Lessons From the Scriptures: Amos 1:1–9:15
The Demise of a Nation
“GET ready to meet your God,” says “Jehovah the God of armies” to the nation of Israel. (Amos 4:12, 13) The reason? Blinded by prosperity, the Israelites had forgotten his Law and were guilty of polluting his sacred land with idolatry, immorality, bloodshed, and violence.
As Jehovah’s prophet, Amos is raised up to pronounce a warning message not only to his own nation of Judah but particularly to the northern kingdom of Israel. He condemns Israel for her self-indulgent life-style and foretells her eventual demise at the hands of enemy nations. The book of Amos, written sometime between 829 B.C.E. and 804 B.C.E., provides insight into God’s ability to foresee coming disasters, and it offers some timely warnings.
Fiery Destruction of God’s Enemies
No one can escape God’s judgments. How true this proved to be for the nations of Damascus (Syria), Gaza (Philistia), Tyre, Edom, Ammon, Moab, and Judah! Jehovah will ‘not turn back’ his hand from against them for their wrongdoing. Nevertheless, their foretold calamity only served to emphasize the judgment Israel faced for failing to maintain her covenant relationship with God and to uphold his laws.—Amos 1:1–2:16.
Heed God’s warning. “You people only have I known out of all the families of the ground,” says Jehovah to Israel. (Amos 3:2) However, their sinful course showed contempt for God’s name and sovereignty. Many were determined to be rich, living in idle luxury with ‘a winter house in addition to a summer house,’ at the expense of their own brothers. (Amos 3:15) With deceptive weights, they selfishly cheated the poor. Their forsaking true worship meant that Jehovah’s punishment was due. Yet, ‘Jehovah would not do a thing unless he revealed it to his servants.’ Thus, Amos foretells Jehovah’s judgments and warns them: “Get ready to meet your God.”—Amos 3:1–4:13.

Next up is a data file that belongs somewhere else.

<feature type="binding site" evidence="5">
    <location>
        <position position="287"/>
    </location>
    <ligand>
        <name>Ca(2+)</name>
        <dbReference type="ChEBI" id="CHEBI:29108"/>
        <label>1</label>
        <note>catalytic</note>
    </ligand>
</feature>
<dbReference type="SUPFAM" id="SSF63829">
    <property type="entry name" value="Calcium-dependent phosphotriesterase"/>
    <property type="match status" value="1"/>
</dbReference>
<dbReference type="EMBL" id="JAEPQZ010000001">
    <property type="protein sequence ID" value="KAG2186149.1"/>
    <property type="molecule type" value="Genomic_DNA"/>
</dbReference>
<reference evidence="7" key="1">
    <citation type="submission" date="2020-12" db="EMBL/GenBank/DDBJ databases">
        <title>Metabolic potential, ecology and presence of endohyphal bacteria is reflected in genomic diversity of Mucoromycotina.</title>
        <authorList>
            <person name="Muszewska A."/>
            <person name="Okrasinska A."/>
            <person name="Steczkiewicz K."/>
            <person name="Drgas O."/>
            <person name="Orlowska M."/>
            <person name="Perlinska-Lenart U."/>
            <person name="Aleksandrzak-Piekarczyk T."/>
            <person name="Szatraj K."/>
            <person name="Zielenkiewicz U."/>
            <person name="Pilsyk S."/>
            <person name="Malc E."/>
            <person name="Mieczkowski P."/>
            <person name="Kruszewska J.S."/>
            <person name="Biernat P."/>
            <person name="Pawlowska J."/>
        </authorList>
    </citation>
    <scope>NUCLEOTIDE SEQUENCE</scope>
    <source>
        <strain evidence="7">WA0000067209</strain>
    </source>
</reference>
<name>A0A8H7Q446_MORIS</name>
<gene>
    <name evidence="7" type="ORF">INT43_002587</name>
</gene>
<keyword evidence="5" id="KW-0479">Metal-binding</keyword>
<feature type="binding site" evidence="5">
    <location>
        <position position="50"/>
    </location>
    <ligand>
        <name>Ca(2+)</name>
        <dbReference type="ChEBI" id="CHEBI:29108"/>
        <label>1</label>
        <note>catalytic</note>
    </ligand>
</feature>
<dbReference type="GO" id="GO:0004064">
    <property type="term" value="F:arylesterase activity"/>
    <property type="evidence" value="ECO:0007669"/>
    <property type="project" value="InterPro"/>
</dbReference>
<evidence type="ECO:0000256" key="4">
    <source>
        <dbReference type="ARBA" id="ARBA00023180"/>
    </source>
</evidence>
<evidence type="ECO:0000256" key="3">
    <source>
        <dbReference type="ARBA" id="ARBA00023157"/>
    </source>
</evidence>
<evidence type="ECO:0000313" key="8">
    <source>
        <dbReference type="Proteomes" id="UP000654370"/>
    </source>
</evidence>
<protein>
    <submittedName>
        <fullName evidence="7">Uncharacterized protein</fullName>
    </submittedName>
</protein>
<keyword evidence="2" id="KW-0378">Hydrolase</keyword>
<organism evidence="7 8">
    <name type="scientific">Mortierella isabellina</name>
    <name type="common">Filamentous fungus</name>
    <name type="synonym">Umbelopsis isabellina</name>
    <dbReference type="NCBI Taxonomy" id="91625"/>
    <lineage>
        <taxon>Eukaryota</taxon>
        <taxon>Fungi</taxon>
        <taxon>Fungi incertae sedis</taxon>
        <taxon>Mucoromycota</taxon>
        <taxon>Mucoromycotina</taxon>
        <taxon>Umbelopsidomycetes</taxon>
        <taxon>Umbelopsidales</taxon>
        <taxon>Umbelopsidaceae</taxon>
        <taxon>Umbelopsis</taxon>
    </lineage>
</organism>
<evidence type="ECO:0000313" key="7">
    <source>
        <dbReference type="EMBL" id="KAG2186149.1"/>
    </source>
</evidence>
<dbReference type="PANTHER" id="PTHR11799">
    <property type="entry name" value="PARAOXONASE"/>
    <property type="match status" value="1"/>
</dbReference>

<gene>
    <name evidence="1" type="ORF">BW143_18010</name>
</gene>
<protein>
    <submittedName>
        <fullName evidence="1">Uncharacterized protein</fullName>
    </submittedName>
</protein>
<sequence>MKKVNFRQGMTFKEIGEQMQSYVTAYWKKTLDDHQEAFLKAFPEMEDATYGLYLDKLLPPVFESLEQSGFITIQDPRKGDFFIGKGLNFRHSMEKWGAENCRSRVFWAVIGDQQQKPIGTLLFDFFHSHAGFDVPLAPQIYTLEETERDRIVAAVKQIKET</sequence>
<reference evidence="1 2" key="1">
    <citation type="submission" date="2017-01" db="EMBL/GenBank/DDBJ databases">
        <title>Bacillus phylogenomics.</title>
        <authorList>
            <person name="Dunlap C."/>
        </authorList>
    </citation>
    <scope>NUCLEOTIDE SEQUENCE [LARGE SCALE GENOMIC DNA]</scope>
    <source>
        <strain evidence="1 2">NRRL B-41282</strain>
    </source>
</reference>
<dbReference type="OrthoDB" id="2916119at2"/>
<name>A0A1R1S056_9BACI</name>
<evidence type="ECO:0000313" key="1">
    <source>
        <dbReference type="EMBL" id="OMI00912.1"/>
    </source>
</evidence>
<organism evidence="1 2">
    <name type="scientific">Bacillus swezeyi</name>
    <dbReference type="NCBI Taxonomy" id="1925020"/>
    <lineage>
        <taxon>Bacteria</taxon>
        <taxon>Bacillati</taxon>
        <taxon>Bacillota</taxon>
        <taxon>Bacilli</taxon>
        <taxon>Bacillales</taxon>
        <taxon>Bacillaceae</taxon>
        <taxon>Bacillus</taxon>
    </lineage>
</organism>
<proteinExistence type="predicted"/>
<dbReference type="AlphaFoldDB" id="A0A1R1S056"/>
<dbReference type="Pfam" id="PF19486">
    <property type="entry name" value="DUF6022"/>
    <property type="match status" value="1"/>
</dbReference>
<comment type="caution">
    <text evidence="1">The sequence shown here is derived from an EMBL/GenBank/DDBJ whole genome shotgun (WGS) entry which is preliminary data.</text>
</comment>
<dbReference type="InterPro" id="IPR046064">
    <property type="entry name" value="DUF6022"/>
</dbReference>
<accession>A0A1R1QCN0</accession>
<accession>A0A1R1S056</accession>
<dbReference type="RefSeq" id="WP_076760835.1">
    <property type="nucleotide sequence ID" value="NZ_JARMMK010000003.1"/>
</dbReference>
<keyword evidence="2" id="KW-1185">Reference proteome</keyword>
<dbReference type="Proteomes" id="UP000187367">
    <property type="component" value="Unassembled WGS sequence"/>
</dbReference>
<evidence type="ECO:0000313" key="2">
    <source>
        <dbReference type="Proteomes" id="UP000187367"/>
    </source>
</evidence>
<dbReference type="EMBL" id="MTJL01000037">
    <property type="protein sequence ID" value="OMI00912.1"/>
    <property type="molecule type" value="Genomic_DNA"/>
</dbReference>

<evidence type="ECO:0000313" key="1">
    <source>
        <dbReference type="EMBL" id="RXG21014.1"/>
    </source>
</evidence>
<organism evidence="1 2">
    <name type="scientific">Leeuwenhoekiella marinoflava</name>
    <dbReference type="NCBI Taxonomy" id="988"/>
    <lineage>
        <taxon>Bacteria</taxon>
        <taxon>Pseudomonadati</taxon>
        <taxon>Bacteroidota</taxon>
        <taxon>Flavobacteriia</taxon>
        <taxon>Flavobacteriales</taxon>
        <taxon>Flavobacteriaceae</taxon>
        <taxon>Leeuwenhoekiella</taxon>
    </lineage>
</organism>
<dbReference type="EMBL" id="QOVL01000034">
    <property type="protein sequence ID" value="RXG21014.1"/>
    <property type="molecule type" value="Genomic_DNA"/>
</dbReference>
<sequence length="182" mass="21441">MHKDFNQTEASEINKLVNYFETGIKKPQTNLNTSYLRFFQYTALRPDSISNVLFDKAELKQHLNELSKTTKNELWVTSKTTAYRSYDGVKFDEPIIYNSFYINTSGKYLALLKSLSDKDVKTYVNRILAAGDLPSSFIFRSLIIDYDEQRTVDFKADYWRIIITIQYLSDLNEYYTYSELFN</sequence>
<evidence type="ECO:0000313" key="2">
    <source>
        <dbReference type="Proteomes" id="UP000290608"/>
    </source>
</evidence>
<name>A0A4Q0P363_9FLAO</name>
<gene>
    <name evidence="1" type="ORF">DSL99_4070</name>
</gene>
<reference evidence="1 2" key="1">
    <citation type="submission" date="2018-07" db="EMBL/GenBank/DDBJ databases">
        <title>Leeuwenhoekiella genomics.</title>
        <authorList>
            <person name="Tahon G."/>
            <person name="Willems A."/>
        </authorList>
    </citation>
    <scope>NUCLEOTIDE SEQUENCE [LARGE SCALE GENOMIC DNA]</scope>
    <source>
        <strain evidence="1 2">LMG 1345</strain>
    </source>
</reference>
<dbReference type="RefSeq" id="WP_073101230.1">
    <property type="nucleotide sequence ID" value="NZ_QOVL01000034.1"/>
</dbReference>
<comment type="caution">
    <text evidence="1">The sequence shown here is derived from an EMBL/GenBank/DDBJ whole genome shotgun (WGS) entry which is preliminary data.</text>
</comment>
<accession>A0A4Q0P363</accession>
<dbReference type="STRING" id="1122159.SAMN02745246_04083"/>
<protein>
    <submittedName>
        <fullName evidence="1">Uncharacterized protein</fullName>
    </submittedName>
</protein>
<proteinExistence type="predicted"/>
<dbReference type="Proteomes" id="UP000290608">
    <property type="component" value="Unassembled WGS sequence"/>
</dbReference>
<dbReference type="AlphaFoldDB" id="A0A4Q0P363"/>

Jehovah Is Salvation
God will show mercy to those who repent. “Search for me, and keep living,” is Jehovah’s appeal to Israel. (Amos 5:4) “Hate what is bad, and love what is good.” (Amos 5:15) Such words, however, are ignored. Apostates preferred to go up to Bethel and Gilgal, centers of idol worship, there to offer sacrifices to false gods. (Amos 5:26; 1 Kings 12:28-30) On ornate couches of ivory, smug evildoers gulp down fancy wine and pamper themselves with the choicest of foods and oils. (Amos 5:11; 6:4-6) “The day of Jehovah” is coming, and “by his own soul” God has sworn to Israel’s destruction. (Amos 5:18; 6:8) Jehovah will raise up a nation to oppress Israel and lead her into exile.—Amos 5:1–6:14.
Fear Jehovah, not opposers. The destruction of Israel could be brought about by a swarm of locusts or an all-consuming fire. Amos appealed to God in Israel’s behalf, and “Jehovah felt regret” over his judgment, so it was not carried out in this way. However, like a builder who checks the vertical plane of a wall with a plummet, Jehovah “shall no more do any further excusing” of Israel. (Amos 7:1-8) The nation must be desolated. Incensed by the prophet’s message, Amaziah, a priest of calf worship, falsely charges Amos with treason and orders him to ‘run to the land of Judah and no longer do any prophesying’ at Bethel. (Amos 7:12, 13) Does Amos cower? No! He fearlessly foretells the death of Amaziah and calamity for his family. As fruit is gathered at harvesttime, so it is time for Jehovah to make an accounting with Israel. There will be no escape.—Amos 7:1–8:14.